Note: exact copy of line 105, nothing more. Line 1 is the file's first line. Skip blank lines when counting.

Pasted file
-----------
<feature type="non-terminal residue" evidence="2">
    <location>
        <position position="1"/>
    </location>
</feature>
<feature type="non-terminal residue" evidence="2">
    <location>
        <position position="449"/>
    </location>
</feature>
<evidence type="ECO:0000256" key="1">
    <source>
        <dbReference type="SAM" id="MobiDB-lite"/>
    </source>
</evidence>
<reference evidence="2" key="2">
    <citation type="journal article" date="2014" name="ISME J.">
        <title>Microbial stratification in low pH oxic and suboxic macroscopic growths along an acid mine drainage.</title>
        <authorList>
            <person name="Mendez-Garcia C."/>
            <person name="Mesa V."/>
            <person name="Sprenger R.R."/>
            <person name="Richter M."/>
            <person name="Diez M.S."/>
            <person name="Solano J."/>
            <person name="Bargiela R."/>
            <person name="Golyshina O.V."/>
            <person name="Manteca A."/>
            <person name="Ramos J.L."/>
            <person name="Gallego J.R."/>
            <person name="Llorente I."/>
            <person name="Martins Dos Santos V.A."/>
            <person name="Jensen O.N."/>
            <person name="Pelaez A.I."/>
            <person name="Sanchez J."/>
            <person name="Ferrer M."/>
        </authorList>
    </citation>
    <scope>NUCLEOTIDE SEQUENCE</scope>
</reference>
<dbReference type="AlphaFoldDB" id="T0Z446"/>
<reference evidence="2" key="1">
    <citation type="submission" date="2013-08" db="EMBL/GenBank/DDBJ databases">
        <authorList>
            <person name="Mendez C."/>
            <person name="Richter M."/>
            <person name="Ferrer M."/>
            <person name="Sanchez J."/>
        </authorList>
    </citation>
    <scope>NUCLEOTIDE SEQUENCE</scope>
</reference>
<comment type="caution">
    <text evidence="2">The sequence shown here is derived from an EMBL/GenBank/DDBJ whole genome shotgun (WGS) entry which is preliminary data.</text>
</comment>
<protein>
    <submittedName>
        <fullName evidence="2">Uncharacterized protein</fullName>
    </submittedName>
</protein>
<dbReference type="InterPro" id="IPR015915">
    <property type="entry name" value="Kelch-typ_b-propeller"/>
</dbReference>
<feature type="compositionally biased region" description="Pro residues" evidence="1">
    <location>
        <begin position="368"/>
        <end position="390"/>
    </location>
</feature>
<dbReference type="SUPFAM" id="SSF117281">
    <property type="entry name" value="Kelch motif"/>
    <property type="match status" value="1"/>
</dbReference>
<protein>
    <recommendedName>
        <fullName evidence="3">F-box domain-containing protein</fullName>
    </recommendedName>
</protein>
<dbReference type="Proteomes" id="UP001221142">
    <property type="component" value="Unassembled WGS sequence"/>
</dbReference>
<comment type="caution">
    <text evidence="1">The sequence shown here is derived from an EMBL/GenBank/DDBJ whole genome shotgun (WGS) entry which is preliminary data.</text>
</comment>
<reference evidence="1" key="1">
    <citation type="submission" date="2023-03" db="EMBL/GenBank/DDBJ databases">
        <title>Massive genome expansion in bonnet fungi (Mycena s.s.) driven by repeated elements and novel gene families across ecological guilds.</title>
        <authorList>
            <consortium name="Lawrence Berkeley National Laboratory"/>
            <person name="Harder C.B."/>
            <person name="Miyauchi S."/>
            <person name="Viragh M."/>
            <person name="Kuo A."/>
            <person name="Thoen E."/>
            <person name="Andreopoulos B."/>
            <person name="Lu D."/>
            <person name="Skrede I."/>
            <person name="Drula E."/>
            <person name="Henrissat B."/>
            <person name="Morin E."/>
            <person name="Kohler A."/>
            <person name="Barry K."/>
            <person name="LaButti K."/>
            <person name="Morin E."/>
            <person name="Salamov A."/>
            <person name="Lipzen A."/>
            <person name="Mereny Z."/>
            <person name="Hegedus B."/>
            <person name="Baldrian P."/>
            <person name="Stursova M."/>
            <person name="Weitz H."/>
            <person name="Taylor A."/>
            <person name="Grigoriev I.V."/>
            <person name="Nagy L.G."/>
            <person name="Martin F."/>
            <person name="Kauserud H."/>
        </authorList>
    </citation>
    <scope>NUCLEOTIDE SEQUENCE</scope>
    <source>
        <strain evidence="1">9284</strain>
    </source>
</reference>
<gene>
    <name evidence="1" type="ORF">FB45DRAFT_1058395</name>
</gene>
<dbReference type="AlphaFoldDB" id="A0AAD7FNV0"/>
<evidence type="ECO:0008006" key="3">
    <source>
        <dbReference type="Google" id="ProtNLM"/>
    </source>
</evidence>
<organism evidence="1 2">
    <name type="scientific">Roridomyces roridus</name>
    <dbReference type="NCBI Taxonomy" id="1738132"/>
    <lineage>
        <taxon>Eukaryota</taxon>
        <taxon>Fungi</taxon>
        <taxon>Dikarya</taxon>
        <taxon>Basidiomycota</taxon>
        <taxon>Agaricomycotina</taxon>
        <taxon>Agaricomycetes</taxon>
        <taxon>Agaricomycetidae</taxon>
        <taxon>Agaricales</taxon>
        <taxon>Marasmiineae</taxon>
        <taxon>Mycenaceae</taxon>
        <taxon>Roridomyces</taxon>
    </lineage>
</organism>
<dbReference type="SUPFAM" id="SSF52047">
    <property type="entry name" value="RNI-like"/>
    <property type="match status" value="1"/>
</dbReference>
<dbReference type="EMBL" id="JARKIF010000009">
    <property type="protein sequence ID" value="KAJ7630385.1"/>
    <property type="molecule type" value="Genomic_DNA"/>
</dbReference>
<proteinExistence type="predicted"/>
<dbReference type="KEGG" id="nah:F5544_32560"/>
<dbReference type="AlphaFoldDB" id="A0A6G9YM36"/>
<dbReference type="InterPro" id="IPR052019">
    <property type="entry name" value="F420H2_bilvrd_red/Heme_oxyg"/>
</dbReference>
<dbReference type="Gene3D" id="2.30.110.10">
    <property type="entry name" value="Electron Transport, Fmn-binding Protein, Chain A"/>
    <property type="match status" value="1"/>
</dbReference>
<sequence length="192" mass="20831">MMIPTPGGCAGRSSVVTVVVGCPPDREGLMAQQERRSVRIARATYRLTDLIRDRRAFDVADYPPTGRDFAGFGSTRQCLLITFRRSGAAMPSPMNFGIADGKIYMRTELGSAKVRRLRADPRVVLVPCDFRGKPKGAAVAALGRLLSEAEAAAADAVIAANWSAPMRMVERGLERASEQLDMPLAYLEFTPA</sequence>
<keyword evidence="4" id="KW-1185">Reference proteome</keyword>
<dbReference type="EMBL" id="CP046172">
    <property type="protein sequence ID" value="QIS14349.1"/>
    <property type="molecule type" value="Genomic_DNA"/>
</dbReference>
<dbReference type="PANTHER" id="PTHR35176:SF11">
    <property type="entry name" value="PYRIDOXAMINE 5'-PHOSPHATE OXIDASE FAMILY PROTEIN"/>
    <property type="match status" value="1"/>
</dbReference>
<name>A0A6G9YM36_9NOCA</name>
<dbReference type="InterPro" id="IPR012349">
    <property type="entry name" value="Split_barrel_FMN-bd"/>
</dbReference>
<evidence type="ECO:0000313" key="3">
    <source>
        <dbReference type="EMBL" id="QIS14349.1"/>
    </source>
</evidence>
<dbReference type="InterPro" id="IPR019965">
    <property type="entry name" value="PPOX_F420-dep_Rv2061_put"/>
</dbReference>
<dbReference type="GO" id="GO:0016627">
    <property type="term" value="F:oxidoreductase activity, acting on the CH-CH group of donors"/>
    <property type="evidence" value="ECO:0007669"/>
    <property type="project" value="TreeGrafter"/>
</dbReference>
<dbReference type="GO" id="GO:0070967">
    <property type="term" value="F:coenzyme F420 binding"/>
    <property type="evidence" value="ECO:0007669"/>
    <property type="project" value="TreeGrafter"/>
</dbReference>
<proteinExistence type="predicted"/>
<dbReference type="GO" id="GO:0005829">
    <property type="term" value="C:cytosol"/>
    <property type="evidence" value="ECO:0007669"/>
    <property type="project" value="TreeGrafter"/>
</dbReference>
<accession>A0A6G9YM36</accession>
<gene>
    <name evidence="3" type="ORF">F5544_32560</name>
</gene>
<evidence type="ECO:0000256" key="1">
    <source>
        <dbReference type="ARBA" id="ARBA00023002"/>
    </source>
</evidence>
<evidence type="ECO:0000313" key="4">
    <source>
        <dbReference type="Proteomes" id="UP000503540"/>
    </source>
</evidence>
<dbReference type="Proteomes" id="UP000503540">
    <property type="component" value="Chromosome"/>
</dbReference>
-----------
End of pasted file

            <person name="Salamov A."/>